This is an absolutely gorgeous collection of some of the best poetry and art from New York’s subway system. If you’re familiar with New York, you’ll know that though the subway can be the bane of everyone’s existence, the absolute nicest thing about it is the poetry that has been hand selected to improve and color your commute. We also did a fascinating Facebook Live interview with Amy Hausmann, senior curator of the New York City Transit Museum, so watch to find out more about the history of this project and the book itself! 

 

 

 

Our Dark Horse

The Art of Troma

 

 

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Image via Dynamite Entertainment

 

Synopsis:

A celebration of the longest-lasting independent film company that STILL hasn’t made a hit!
For over FORTY YEARS, Troma Studios has blazed its own bloody, slime-covered trail, making movies their own damn way! From The Toxic Avenger to The Class Of Nuke ‘Em High to Poultrygeist to Tromeo And Juliet, Lloyd Kaufman never compromised, waving his independent freak-flag freely, and helped jumpstart the careers of luminaries such as James Gunn, Trey Parker, Eli Roth, Oliver Stone and countless others! How, you might ask, did a couple of rebels with almost no cash manage to make a library of a THOUSAND films? You’ll have to pick up this incredible collection to find out, featuring never-before-seen film stills, rare posters, candid interviews, and buckets and buckets and BUCKETS of fake blood…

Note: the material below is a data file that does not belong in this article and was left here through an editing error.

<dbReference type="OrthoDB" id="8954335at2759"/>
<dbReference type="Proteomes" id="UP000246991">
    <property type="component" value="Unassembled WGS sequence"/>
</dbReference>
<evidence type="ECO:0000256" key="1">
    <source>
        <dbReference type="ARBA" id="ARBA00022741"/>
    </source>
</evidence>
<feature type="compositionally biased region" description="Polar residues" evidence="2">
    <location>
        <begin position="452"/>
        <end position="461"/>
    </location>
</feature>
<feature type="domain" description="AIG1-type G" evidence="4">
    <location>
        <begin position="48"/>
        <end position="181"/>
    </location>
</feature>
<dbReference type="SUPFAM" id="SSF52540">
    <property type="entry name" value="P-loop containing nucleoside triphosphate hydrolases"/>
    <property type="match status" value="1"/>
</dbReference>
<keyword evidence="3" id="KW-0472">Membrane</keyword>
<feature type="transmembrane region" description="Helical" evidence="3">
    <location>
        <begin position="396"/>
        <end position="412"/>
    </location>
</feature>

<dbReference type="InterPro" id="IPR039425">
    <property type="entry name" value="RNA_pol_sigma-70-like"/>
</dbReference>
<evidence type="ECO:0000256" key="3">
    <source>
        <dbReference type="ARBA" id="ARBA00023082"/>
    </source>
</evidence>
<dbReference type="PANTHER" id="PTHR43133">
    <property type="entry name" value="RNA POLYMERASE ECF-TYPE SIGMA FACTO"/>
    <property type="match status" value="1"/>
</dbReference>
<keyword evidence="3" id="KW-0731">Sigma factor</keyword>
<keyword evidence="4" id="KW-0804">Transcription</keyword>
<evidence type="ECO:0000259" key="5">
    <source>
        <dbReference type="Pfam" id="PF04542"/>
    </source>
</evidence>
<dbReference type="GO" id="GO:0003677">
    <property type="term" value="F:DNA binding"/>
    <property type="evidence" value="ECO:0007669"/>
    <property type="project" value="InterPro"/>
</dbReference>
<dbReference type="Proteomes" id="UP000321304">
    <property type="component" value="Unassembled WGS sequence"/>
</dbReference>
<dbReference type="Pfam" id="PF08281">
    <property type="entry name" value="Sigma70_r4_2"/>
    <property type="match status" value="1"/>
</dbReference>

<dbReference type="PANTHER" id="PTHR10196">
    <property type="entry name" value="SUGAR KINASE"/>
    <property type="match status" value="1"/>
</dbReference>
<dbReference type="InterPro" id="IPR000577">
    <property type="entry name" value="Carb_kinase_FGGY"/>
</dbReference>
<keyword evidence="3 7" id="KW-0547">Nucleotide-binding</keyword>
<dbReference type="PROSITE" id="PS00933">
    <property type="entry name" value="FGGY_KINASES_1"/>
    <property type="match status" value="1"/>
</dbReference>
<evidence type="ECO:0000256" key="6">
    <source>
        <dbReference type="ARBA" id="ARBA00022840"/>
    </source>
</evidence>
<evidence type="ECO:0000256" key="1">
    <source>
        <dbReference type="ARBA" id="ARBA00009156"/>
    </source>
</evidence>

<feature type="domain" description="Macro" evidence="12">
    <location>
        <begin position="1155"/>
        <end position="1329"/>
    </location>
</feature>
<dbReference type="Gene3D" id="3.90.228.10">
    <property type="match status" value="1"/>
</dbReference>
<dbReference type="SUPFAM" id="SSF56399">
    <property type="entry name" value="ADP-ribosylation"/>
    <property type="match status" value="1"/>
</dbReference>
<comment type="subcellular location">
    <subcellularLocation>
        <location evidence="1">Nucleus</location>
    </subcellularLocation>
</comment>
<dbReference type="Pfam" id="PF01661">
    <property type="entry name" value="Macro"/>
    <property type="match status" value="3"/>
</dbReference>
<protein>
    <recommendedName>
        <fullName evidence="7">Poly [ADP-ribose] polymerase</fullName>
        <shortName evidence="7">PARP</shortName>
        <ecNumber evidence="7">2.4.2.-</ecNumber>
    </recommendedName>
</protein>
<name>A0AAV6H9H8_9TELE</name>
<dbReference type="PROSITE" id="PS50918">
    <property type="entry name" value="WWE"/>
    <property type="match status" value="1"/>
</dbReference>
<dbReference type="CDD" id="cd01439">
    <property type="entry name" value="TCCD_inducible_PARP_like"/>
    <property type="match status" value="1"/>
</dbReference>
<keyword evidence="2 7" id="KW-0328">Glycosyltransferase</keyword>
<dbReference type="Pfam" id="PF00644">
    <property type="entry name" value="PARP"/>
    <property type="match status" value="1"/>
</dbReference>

Why?

 

Troma Studios has been around for decades, and it’s about time that they finally released this full compendium. Featuring years of horrifying artwork, macabre storytelling, and overall history, The Art of Troma features so many highlights of this infamous movie studio that is hard on where to start. But as you flip through each page, you’ll find yourself struck with some sort of nostalgia, as the older films remain hallmarks and cult classics nowadays.